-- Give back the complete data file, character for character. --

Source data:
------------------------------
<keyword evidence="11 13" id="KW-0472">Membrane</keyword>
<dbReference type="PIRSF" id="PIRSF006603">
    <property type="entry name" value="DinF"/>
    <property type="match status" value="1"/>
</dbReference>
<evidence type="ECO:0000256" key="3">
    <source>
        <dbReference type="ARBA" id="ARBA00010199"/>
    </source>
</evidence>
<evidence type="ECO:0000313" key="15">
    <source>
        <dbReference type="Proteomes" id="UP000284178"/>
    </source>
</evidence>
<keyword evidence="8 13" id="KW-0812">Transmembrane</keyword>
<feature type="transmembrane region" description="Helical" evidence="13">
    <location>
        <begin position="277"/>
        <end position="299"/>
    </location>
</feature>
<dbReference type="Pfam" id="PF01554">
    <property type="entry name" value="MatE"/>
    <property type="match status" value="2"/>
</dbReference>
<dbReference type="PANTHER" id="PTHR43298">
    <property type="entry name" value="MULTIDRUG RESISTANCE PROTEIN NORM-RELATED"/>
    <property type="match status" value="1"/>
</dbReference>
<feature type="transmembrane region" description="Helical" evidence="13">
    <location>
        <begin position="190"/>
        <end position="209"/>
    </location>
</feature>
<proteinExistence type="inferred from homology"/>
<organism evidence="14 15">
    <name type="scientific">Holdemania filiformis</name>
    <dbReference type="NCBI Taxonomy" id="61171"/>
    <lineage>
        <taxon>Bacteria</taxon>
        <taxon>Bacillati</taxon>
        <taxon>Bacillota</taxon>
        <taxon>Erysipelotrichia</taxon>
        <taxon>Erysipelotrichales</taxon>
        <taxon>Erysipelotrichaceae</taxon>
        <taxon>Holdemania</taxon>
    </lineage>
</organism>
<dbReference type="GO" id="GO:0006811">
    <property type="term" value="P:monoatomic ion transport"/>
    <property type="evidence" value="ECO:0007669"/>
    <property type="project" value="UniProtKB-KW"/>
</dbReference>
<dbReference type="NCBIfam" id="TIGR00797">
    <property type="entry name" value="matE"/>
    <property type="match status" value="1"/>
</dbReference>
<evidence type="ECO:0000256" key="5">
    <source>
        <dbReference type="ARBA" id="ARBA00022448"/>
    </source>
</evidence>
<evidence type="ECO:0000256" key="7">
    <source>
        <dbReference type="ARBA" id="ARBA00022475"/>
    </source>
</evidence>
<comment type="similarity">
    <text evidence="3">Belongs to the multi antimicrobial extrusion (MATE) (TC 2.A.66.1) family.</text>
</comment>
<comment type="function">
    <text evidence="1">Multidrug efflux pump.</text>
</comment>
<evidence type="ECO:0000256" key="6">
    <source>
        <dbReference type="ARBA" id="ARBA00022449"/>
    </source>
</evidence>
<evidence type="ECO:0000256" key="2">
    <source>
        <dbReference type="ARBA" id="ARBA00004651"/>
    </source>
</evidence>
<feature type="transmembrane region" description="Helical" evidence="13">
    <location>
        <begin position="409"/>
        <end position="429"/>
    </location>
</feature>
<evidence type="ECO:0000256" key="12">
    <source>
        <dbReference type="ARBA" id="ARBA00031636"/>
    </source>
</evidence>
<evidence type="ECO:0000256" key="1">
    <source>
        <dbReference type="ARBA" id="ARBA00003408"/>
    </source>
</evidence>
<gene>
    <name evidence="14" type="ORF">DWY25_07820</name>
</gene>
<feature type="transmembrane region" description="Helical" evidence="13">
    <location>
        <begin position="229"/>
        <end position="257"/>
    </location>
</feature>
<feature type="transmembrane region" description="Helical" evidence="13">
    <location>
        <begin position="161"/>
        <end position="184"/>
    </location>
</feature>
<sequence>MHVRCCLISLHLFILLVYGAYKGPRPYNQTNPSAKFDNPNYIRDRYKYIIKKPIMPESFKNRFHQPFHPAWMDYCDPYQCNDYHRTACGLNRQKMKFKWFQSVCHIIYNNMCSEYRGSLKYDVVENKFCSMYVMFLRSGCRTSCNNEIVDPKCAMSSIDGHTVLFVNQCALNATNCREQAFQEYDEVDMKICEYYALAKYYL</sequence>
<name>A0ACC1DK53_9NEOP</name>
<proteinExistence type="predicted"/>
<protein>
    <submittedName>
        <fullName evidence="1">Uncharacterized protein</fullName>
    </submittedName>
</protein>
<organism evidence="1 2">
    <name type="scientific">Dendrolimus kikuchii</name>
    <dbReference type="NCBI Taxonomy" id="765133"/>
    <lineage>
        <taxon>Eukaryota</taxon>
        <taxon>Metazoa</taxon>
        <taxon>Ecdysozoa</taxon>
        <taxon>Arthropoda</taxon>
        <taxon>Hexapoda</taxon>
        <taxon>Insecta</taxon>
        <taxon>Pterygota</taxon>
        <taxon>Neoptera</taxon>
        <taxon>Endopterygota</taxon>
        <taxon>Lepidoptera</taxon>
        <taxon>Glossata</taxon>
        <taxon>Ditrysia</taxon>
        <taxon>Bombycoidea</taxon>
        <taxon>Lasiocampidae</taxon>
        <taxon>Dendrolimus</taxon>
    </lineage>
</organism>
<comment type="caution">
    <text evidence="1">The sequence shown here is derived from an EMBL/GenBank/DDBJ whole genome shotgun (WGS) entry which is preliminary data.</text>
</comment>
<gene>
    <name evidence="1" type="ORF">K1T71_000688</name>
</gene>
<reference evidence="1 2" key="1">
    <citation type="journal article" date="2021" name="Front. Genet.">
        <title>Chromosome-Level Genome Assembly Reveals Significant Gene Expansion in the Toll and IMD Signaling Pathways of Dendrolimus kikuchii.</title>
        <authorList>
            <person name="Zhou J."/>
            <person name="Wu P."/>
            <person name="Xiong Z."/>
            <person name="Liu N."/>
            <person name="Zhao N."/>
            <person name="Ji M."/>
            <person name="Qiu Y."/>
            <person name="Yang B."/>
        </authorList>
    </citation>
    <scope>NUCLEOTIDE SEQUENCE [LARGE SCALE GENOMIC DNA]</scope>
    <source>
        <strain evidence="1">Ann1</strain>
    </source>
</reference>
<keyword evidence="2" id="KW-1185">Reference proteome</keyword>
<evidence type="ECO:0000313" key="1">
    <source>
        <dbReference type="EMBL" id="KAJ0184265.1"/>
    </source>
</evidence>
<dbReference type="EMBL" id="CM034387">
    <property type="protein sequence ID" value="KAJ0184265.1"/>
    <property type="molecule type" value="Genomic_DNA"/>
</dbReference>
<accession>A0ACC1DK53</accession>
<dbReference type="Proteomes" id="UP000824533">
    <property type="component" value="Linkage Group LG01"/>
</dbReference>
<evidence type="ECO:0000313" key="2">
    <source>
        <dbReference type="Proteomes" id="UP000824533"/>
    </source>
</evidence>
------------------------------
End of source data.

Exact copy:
<keyword evidence="11 13" id="KW-0472">Membrane</keyword>
<dbReference type="PIRSF" id="PIRSF006603">
    <property type="entry name" value="DinF"/>
    <property type="match status" value="1"/>
</dbReference>
<evidence type="ECO:0000256" key="3">
    <source>
        <dbReference type="ARBA" id="ARBA00010199"/>
    </source>
</evidence>
<evidence type="ECO:0000313" key="15">
    <source>
        <dbReference type="Proteomes" id="UP000284178"/>
    </source>
</evidence>
<keyword evidence="8 13" id="KW-0812">Transmembrane</keyword>
<feature type="transmembrane region" description="Helical" evidence="13">
    <location>
        <begin position="277"/>
        <end position="299"/>
    </location>
</feature>
<dbReference type="Pfam" id="PF01554">
    <property type="entry name" value="MatE"/>
    <property type="match status" value="2"/>
</dbReference>
<dbReference type="PANTHER" id="PTHR43298">
    <property type="entry name" value="MULTIDRUG RESISTANCE PROTEIN NORM-RELATED"/>
    <property type="match status" value="1"/>
</dbReference>
<feature type="transmembrane region" description="Helical" evidence="13">
    <location>
        <begin position="190"/>
        <end position="209"/>
    </location>
</feature>
<proteinExistence type="inferred from homology"/>
<organism evidence="14 15">
    <name type="scientific">Holdemania filiformis</name>
    <dbReference type="NCBI Taxonomy" id="61171"/>
    <lineage>
        <taxon>Bacteria</taxon>
        <taxon>Bacillati</taxon>
        <taxon>Bacillota</taxon>
        <taxon>Erysipelotrichia</taxon>
        <taxon>Erysipelotrichales</taxon>
        <taxon>Erysipelotrichaceae</taxon>
        <taxon>Holdemania</taxon>
    </lineage>
</organism>
<dbReference type="GO" id="GO:0006811">
    <property type="term" value="P:monoatomic ion transport"/>
    <property type="evidence" value="ECO:0007669"/>
    <property type="project" value="UniProtKB-KW"/>
</dbReference>
<dbReference type="NCBIfam" id="TIGR00797">
    <property type="entry name" value="matE"/>
    <property type="match status" value="1"/>
</dbReference>
<evidence type="ECO:0000256" key="5">
    <source>
        <dbReference type="ARBA" id="ARBA00022448"/>
    </source>
</evidence>
<evidence type="ECO:0000256" key="7">
    <source>
        <dbReference type="ARBA" id="ARBA00022475"/>
    </source>
</evidence>
<comment type="similarity">
    <text evidence="3">Belongs to the multi antimicrobial extrusion (MATE) (TC 2.A.66.1) family.</text>
</comment>
<comment type="function">
    <text evidence="1">Multidrug efflux pump.</text>
</comment>
<evidence type="ECO:0000256" key="6">
    <source>
        <dbReference type="ARBA" id="ARBA00022449"/>
    </source>
</evidence>
<evidence type="ECO:0000256" key="2">
    <source>
        <dbReference type="ARBA" id="ARBA00004651"/>
    </source>
</evidence>
<feature type="transmembrane region" description="Helical" evidence="13">
    <location>
        <begin position="409"/>
        <end position="429"/>
    </location>
</feature>
<evidence type="ECO:0000256" key="12">
    <source>
        <dbReference type="ARBA" id="ARBA00031636"/>
    </source>
</evidence>
<evidence type="ECO:0000256" key="1">
    <source>
        <dbReference type="ARBA" id="ARBA00003408"/>
    </source>
</evidence>
<gene>
    <name evidence="14" type="ORF">DWY25_07820</name>
</gene>
<feature type="transmembrane region" description="Helical" evidence="13">
    <location>
        <begin position="229"/>
        <end position="257"/>
    </location>
</feature>
<feature type="transmembrane region" description="Helical" evidence="13">
    <location>
        <begin position="161"/>
        <end position="184"/>
    </location>
</feature>
<sequence>MHVRCCLISLHLFILLVYGAYKGPRPYNQTNPSAKFDNPNYIRDRYKYIIKKPIMPESFKNRFHQPFHPAWMDYCDPYQCNDYHRTACGLNRQKMKFKWFQSVCHIIYNNMCSEYRGSLKYDVVENKFCSMYVMFLRSGCRTSCNNEIVDPKCAMSSIDGHTVLFVNQCALNATNCREQAFQEYDEVDMKICEYYALAKYYL</sequence>
<name>A0ACC1DK53_9NEOP</name>
<proteinExistence type="predicted"/>
<protein>
    <submittedName>
        <fullName evidence="1">Uncharacterized protein</fullName>
    </submittedName>
</protein>
<organism evidence="1 2">
    <name type="scientific">Dendrolimus kikuchii</name>
    <dbReference type="NCBI Taxonomy" id="765133"/>
    <lineage>
        <taxon>Eukaryota</taxon>
        <taxon>Metazoa</taxon>
        <taxon>Ecdysozoa</taxon>
        <taxon>Arthropoda</taxon>
        <taxon>Hexapoda</taxon>
        <taxon>Insecta</taxon>
        <taxon>Pterygota</taxon>
        <taxon>Neoptera</taxon>
        <taxon>Endopterygota</taxon>
        <taxon>Lepidoptera</taxon>
        <taxon>Glossata</taxon>
        <taxon>Ditrysia</taxon>
        <taxon>Bombycoidea</taxon>
        <taxon>Lasiocampidae</taxon>
        <taxon>Dendrolimus</taxon>
    </lineage>
</organism>
<comment type="caution">
    <text evidence="1">The sequence shown here is derived from an EMBL/GenBank/DDBJ whole genome shotgun (WGS) entry which is preliminary data.</text>
</comment>
<gene>
    <name evidence="1" type="ORF">K1T71_000688</name>
</gene>
<reference evidence="1 2" key="1">
    <citation type="journal article" date="2021" name="Front. Genet.">
        <title>Chromosome-Level Genome Assembly Reveals Significant Gene Expansion in the Toll and IMD Signaling Pathways of Dendrolimus kikuchii.</title>
        <authorList>
            <person name="Zhou J."/>
            <person name="Wu P."/>
            <person name="Xiong Z."/>
            <person name="Liu N."/>
            <person name="Zhao N."/>
            <person name="Ji M."/>
            <person name="Qiu Y."/>
            <person name="Yang B."/>
        </authorList>
    </citation>
    <scope>NUCLEOTIDE SEQUENCE [LARGE SCALE GENOMIC DNA]</scope>
    <source>
        <strain evidence="1">Ann1</strain>
    </source>
</reference>
<keyword evidence="2" id="KW-1185">Reference proteome</keyword>
<evidence type="ECO:0000313" key="1">
    <source>
        <dbReference type="EMBL" id="KAJ0184265.1"/>
    </source>
</evidence>
<dbReference type="EMBL" id="CM034387">
    <property type="protein sequence ID" value="KAJ0184265.1"/>
    <property type="molecule type" value="Genomic_DNA"/>
</dbReference>
<accession>A0ACC1DK53</accession>
<dbReference type="Proteomes" id="UP000824533">
    <property type="component" value="Linkage Group LG01"/>
</dbReference>
<evidence type="ECO:0000313" key="2">
    <source>
        <dbReference type="Proteomes" id="UP000824533"/>
    </source>
</evidence>